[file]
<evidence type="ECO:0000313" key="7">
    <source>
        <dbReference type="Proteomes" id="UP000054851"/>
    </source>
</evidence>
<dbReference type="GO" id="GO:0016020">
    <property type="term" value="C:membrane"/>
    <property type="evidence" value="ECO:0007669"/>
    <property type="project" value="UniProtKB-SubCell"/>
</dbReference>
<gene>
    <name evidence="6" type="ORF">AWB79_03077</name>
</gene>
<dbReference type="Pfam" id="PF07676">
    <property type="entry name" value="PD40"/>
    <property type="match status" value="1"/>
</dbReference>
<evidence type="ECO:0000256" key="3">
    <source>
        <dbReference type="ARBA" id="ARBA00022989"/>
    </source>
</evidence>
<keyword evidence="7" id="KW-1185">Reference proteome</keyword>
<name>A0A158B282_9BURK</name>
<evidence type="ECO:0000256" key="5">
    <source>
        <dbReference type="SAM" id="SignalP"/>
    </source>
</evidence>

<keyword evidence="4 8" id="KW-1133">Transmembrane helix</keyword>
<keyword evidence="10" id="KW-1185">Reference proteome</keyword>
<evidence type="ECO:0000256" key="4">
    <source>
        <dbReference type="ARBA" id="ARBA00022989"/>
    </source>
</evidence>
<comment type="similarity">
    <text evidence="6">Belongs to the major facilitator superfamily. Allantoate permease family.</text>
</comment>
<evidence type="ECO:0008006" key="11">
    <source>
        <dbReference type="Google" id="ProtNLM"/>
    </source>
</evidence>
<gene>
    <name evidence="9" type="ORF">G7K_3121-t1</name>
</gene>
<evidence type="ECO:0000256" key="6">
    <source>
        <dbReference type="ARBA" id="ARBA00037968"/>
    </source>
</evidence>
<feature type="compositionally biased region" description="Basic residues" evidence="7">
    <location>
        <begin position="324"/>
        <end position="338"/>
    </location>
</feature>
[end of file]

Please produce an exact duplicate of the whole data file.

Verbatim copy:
<evidence type="ECO:0000313" key="7">
    <source>
        <dbReference type="Proteomes" id="UP000054851"/>
    </source>
</evidence>
<dbReference type="GO" id="GO:0016020">
    <property type="term" value="C:membrane"/>
    <property type="evidence" value="ECO:0007669"/>
    <property type="project" value="UniProtKB-SubCell"/>
</dbReference>
<gene>
    <name evidence="6" type="ORF">AWB79_03077</name>
</gene>
<dbReference type="Pfam" id="PF07676">
    <property type="entry name" value="PD40"/>
    <property type="match status" value="1"/>
</dbReference>
<evidence type="ECO:0000256" key="3">
    <source>
        <dbReference type="ARBA" id="ARBA00022989"/>
    </source>
</evidence>
<keyword evidence="7" id="KW-1185">Reference proteome</keyword>
<name>A0A158B282_9BURK</name>
<evidence type="ECO:0000256" key="5">
    <source>
        <dbReference type="SAM" id="SignalP"/>
    </source>
</evidence>

<keyword evidence="4 8" id="KW-1133">Transmembrane helix</keyword>
<keyword evidence="10" id="KW-1185">Reference proteome</keyword>
<evidence type="ECO:0000256" key="4">
    <source>
        <dbReference type="ARBA" id="ARBA00022989"/>
    </source>
</evidence>
<comment type="similarity">
    <text evidence="6">Belongs to the major facilitator superfamily. Allantoate permease family.</text>
</comment>
<evidence type="ECO:0008006" key="11">
    <source>
        <dbReference type="Google" id="ProtNLM"/>
    </source>
</evidence>
<gene>
    <name evidence="9" type="ORF">G7K_3121-t1</name>
</gene>
<evidence type="ECO:0000256" key="6">
    <source>
        <dbReference type="ARBA" id="ARBA00037968"/>
    </source>
</evidence>
<feature type="compositionally biased region" description="Basic residues" evidence="7">
    <location>
        <begin position="324"/>
        <end position="338"/>
    </location>
</feature>